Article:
x2 i just repainted my gooseneck and thats some tuff paint

BumperMan
August 16th, 2010, 04:41 PM
I would just go buy some angle, and a piece of 4X8 tread plate. Weld some braces in and weld the metal floor down. If you don't do that, use treated wood. Down the road you can use used oil to treat it. Makes it a little slick for a bit, but works well.

On a side note. For $40 at Harbor freight, you can buy a wheel chalk for your bike that will make hauling it much eaiser, and more secure, It has a metal plate that boltes to the floor, then the chalk bolts to that. I ran mine to FL and back for the it's initial run, and loved it. Much better than my old system.


ETA: if you can get it, get you some small metal tubing and weld it down the frame to run your wires in. It will help keep them secure and out of the weather. I have also had good luck using those cheapy extension cords for the trailer wiring, they seem to last longer than standard trailer wires. 2 of them will do the trick nicely.


ETA again: Was that a tilting trailer at one time? I had one of those and hated it for my bike, if you were thinking of dumping the ramp don't.

JimhatTJ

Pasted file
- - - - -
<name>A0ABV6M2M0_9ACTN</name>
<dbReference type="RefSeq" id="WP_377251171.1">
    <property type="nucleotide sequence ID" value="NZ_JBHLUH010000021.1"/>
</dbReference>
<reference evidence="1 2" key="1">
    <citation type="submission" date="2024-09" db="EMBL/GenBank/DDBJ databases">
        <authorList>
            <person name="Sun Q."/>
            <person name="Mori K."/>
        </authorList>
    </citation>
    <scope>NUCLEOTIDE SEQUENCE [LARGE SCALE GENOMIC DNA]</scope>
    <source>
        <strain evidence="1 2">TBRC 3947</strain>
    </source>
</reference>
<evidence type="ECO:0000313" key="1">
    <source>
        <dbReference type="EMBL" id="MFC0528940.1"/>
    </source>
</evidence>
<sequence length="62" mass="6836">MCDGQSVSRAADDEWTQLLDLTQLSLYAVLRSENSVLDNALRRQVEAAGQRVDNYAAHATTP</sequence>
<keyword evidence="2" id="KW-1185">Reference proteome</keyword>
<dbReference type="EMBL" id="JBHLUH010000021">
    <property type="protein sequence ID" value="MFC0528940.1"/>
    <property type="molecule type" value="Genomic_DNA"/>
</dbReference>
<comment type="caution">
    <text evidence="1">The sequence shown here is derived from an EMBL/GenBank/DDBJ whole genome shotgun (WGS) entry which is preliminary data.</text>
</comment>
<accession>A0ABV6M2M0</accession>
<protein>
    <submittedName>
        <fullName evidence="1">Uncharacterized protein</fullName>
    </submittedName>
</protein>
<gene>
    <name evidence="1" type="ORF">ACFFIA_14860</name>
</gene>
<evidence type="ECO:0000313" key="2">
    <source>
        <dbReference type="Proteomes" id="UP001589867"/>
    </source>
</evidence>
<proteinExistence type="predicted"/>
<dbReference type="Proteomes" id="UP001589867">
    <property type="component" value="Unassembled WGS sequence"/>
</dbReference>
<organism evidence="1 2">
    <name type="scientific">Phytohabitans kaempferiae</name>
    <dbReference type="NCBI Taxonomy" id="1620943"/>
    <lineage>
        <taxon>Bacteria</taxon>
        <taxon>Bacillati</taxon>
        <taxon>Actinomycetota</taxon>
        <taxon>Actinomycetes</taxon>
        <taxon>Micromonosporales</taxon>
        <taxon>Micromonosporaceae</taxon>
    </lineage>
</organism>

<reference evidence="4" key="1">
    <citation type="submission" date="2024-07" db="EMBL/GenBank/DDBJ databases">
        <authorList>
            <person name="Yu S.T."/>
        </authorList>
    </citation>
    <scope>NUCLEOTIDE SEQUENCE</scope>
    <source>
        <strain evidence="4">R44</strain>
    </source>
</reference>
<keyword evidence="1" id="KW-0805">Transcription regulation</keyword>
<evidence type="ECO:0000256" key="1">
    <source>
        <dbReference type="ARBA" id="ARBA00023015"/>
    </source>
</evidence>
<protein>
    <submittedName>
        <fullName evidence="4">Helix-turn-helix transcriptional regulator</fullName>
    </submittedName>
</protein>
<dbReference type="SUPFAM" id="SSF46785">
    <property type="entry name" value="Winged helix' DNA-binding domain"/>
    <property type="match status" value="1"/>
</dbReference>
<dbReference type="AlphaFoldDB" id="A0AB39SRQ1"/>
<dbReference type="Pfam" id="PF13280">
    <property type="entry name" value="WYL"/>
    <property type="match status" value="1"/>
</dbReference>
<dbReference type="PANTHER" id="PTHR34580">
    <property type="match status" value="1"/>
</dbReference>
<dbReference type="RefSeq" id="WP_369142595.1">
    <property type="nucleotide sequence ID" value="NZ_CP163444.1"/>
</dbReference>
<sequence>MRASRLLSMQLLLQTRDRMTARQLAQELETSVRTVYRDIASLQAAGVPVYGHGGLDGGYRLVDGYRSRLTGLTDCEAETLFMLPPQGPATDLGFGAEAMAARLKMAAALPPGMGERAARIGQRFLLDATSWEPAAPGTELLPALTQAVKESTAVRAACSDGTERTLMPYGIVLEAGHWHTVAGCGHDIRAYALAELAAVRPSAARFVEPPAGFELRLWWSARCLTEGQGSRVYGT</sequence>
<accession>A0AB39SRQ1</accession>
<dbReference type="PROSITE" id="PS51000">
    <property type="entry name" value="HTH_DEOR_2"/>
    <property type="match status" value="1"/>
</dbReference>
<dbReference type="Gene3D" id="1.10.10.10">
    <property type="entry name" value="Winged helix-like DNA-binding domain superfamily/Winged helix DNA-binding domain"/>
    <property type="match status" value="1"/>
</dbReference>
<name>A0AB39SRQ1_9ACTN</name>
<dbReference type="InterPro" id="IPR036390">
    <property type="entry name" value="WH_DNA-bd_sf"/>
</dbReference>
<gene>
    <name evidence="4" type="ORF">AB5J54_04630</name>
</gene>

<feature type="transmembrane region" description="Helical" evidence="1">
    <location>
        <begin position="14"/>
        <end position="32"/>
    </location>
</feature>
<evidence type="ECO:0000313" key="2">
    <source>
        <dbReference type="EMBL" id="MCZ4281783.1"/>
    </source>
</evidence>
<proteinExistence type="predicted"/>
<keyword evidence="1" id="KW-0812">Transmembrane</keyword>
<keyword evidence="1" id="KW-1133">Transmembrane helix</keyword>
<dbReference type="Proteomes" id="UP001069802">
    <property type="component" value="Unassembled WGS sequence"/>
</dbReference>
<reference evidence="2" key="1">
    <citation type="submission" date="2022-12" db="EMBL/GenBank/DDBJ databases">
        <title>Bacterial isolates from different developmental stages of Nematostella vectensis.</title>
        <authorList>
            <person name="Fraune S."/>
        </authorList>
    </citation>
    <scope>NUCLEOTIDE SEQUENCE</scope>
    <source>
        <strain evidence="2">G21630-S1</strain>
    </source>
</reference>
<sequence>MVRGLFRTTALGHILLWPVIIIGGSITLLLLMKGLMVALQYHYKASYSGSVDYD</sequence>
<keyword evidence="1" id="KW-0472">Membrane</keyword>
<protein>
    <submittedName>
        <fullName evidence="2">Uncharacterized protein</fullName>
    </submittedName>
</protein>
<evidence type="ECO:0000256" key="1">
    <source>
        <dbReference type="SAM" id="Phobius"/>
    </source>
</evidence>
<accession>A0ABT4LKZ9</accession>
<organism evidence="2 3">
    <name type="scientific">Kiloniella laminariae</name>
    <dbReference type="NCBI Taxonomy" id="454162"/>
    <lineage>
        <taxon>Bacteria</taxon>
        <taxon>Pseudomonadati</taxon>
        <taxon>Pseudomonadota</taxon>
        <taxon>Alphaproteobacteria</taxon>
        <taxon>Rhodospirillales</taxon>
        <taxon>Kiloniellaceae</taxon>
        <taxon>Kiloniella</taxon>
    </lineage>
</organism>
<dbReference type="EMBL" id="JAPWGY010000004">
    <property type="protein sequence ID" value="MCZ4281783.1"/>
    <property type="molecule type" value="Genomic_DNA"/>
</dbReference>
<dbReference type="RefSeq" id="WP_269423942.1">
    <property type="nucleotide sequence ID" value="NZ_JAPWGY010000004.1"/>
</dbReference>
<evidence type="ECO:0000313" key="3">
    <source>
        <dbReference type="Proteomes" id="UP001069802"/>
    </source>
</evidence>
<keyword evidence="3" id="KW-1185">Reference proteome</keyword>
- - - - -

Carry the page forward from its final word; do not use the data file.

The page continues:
August 16th, 2010, 04:47 PM
didnt even look that close, but now i do see a pin under the front of it that looks like it would fold.

Scooter
August 16th, 2010, 05:01 PM
Are the boards rotted? If not, power wash / sand them, then apply some Thompson water seal and screw them back on.
X2 on using an extension cord, but looks like you have the wiring already in the temp magnetic ones in your photo. Use that or go and buy a new set at harbor freight when you pick up the wheel chock.
A good little utility trailer is a great thing to have!:thumbsup:

ZappBranigan
August 16th, 2010, 05:32 PM
ETA again: Was that a tilting trailer at one time? I had one of those and hated it for my bike, if you were thinking of dumping the ramp don't.


didnt even look that close, but now i do see a pin under the front of it that looks like it would fold.

Yes it tilts. But no, I'm NOT getting rid of the ramp, the ramp is one of the reasons I want this kind of trailer.


Are the boards rotted?

You tell me:

http://i194.photobucket.com/albums/z256/ZappBranigan/New%20trailer/2010_0807_162855AA.jpg

http://i194.photobucket.com/albums/z256/ZappBranigan/New%20trailer/2010_0807_162849AA.jpg

:D

Seriously they were trash and are in the trash can. I'll go with new treated wood.

Thanks for all the tips! :thumbsup:

ZappBranigan
August 17th, 2010, 08:30 AM
Bearings are not sealed.

Use a pair or Channelocks to remove the silver dust cap on the end of the wheelbearing hubs and you'll see the retaining nut and cotter pin that have to be removed to get to the bearings.


Do they unscrew or do they just pop off?

JimhatTJ
August 17th, 2010, 08:32 AM
on little trailers they usually just pop off.

CSP
August 17th, 2010, 02:44 PM
Yep, just pop off. You can use a screwdriver blade or prybar to get between the lip on the cap and the wheelbearing hub to get them started.

CAC91
August 18th, 2010, 12:02 PM
As long as the leaf springs weren't originally installed on a toyota vehicle, I say you should be fine despite the surface rust. If they are toyota springs, replace them immediately! They've been known to explode if you look at them funny.